Friday, June 24, 2016

The Weekly Standard reviews Claire Harman's biography of Charlotte Brontë.
While Harman draws on letters that were unavailable to her predecessors, we don't come away with a fresh understanding of her subject. Unlike Barker's book at double the length, Harman provides more of a neat retelling and distilling rather than a radical overhaul. However, for readers looking for a comprehensive study of the most successful Brontë​—​as opposed to an exhaustive history of the whole beleaguered family​—​Harman's book will prove deeply rewarding. (Malcolm Forbes)
For some reason, Bustle considers having to choose a pseudonym as 'having a last laugh' on the part of authors.
4. When A Ton Of Female Authors Used Male Pseudonyms
Historically and frustratingly, it hasn't been easy for female authors to get their work to be taken seriously — so many simply adopted male pseudonyms and kept on writing anyway. The Brontë sisters, Louisa May Alcott, Amantine Lucile Aurore Dupin, and Mary Ann Evans all wrote under male pseudonyms, and even Harry Potter author J.K. Rowling adopted the "J.K." in order to appeal to young male readers. Since she didn't have a middle name, she chose "Kathleen" as a tribute to her grandmother. (Julia Seales)
Bustle also recommends '23 Books In Translation By Women Writers' and one of them is
15. A True Novel by Minae Mizumura (Japan)
Heathcliff becomes Taro, a Japanese immigrant trying to make his way in postwar New York, in A True Novel: Minae Mizumura's retelling of Emily Brontë's Wuthering Heights. (Kristian Wilson)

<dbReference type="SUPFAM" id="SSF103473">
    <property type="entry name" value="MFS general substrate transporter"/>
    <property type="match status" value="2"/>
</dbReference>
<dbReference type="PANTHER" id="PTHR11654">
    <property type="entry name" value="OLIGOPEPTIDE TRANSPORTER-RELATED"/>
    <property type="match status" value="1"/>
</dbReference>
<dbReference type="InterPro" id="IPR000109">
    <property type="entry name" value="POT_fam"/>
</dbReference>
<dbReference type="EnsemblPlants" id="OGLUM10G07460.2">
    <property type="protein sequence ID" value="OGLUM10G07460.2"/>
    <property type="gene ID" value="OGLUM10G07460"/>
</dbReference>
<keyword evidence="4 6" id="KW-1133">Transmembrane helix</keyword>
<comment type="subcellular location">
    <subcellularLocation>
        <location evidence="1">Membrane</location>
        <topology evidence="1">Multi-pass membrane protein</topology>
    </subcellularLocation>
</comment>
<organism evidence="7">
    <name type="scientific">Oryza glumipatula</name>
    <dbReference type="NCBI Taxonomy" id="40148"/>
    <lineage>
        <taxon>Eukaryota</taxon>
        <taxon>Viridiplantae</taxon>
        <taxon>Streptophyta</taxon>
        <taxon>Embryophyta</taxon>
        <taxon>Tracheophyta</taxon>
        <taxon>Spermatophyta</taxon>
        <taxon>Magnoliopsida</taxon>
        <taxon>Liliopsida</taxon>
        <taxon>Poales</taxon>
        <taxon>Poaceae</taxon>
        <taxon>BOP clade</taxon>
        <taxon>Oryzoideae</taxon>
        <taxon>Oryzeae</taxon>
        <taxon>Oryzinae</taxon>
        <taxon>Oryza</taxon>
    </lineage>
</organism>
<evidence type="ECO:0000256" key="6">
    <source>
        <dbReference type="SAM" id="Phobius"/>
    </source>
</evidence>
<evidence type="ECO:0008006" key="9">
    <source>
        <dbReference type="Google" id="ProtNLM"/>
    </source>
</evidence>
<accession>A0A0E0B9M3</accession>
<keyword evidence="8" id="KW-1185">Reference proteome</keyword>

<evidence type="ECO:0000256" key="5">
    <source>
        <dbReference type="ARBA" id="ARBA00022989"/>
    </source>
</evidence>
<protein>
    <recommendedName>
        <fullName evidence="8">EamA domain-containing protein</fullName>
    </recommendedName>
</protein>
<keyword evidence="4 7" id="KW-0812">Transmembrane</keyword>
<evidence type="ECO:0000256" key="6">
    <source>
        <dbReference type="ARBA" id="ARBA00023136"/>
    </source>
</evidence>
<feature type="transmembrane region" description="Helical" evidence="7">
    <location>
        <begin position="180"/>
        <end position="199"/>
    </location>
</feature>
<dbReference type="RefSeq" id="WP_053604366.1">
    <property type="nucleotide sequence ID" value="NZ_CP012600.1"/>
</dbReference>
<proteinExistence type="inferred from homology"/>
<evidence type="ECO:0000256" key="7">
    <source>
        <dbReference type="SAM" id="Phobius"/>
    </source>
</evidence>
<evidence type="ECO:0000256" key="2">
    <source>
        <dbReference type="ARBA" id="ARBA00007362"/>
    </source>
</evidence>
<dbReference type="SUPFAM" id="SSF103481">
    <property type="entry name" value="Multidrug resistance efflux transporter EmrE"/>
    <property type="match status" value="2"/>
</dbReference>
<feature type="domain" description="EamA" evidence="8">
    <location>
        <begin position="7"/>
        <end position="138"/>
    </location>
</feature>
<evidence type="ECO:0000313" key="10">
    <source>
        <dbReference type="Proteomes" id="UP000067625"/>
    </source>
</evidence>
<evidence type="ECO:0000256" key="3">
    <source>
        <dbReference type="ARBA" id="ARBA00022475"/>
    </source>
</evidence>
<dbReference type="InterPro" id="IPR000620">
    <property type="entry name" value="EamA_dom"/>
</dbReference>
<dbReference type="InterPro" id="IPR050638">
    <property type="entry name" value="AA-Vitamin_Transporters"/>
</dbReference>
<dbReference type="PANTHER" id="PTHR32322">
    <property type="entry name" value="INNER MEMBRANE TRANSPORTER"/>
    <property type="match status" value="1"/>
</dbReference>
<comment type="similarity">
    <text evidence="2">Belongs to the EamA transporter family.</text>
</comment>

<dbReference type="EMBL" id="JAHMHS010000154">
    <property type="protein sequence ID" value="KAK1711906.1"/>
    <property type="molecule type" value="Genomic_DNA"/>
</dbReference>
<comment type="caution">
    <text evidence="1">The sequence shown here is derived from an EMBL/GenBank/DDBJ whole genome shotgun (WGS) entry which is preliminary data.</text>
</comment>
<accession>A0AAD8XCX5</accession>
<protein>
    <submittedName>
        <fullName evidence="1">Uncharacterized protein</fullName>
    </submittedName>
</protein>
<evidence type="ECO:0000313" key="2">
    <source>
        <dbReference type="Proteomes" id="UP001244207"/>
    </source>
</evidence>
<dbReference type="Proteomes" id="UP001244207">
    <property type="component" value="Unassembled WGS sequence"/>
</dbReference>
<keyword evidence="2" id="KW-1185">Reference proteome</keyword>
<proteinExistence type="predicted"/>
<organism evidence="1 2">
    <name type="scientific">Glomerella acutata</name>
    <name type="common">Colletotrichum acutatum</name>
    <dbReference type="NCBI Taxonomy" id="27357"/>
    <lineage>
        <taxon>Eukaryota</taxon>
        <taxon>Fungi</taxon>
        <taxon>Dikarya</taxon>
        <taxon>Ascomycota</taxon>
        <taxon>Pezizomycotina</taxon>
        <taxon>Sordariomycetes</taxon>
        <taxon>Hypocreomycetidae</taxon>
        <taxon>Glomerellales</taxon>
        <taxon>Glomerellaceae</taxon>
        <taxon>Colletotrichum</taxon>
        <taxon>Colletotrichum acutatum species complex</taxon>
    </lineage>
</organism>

Wonderland Magazine praises Andrea Arnold's take on Wuthering Heights in an article on her new film American Honey:
When a movie comes along that stars not just full-time Wonder-crush Shia Le Bouf, but also one of our cover babes from The Summer Issue, Sasha Lane in her breakout role, we sit up and take notice. That effect is doubled when the woman behind the camera is none other than Andrea Arnold: the British director who re-invigorated literary classic Wuthering Heights with an untamed rawness and the brilliant casting of black actor James Howson in the time-worn role of Heathcliffe (sic)– cleverly emphasising the character’s distinct otherness and winning plenty of praise in the process.
Madison Magazine reports what writer Alex Hancock is currently working on:
Hancock’s been around the writing block a few times—he wrote stage plays in the 1970s, dabbled in Hollywood screenwriting for more than a decade, and published a novel, Into the Light, in 1985. He’s already working on another page-to-stage adaptation: Miss Eyre and Mrs. Rochester, a spin on the Charlotte Brontë classic in which Jane discovers the history behind the book’s creepy woman in the attic on her own accord, rather than having it explained to her.
(Hey, maybe we just revealed Fermat’s 2017 production. You never know.) (Aaron R. Conklin)
The Irish Times features writer Maggie O'Farrell:
What’s the first book you ever loved? Probably The Secret Garden by Frances Hodgson Burnett. I read it lots of times. Her books are kind of like the Brontës for kids.